Nishino Kana “Distance”

Geez, YouTube isn’t coming through today.

This one has also already been performed once before, so read what I wrote here. “Distance” sounds even better about a month better – it’s J-Pop&B done nearly perfect, Kana floating between a speedy robo-clap beat and syrupy ballad strings. Whereas a lot of Japanese media turns sentimentality into melodrama, “Distance” bounces around just like real emotions do, almost randomly going from self-doubt to bliss back to hesitation. Lots of credit also goes to Kana, who knows how to move with the beat without ever really shouting it down.

Porno Graffitti “EXIT”

Can’t seem to find this one but to be honest that’s OK I’m not a big mark for this band.

RIP SLYME “センス・オブ・ワンダー”

The one previous time I’ve written about RIP SLYME I called them a “hip-hop stooge-crew” before saying the best part of their single “SCAR” was the part in the video where a member of the group hides under a bed while an attractive woman “wriggles about.” Not very positive!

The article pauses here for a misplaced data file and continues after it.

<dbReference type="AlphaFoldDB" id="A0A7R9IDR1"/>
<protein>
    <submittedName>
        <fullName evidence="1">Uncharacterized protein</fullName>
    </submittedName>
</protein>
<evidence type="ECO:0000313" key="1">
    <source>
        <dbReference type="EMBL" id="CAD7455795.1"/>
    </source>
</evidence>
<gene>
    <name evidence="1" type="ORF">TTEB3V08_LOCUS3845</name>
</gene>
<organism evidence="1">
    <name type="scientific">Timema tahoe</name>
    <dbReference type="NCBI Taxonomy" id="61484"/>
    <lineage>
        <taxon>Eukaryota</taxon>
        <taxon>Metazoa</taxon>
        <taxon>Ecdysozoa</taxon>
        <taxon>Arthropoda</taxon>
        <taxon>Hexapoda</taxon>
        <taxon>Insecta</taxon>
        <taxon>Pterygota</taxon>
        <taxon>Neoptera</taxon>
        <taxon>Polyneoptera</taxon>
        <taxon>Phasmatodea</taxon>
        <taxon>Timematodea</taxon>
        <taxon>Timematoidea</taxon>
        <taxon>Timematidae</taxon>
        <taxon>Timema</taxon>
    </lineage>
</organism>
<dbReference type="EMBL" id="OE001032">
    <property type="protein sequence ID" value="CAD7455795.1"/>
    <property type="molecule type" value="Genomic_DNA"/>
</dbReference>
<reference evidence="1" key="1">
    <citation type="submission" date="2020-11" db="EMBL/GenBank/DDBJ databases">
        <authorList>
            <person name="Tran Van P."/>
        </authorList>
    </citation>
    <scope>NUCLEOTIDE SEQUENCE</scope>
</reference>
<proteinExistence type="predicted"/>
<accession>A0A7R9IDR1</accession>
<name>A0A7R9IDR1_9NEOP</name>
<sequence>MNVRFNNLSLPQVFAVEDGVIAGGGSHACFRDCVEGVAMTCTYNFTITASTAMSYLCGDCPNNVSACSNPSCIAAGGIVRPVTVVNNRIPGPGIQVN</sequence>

Maybe it’s just because I devoted a whole three sentences to RIP SLYME that I’m not shocked about how good the group’s new single sound. This isn’t like when KAT-TUN does something halfway decent, which usually causes me to write like five posts about it. Really, I could care less what RIP SLYME themselves are going on about here, though they don’t sound bad doing it. This song shines because of the beat, a highly laid-back affair where minimal future-sounds clink away. A lot of J-Pop-afied rap tries to be deliriously happy – see Funky Monkey Babys – yet just sounds stupid. This sounds like it isn’t trying, but in the best way possible. I take back the “stooge” thing.

Winner Of The Week – Tough one between Nishino Kana (“Distance” has been featured before) and RIP SLYME, but I give a slight edge to “Distance.”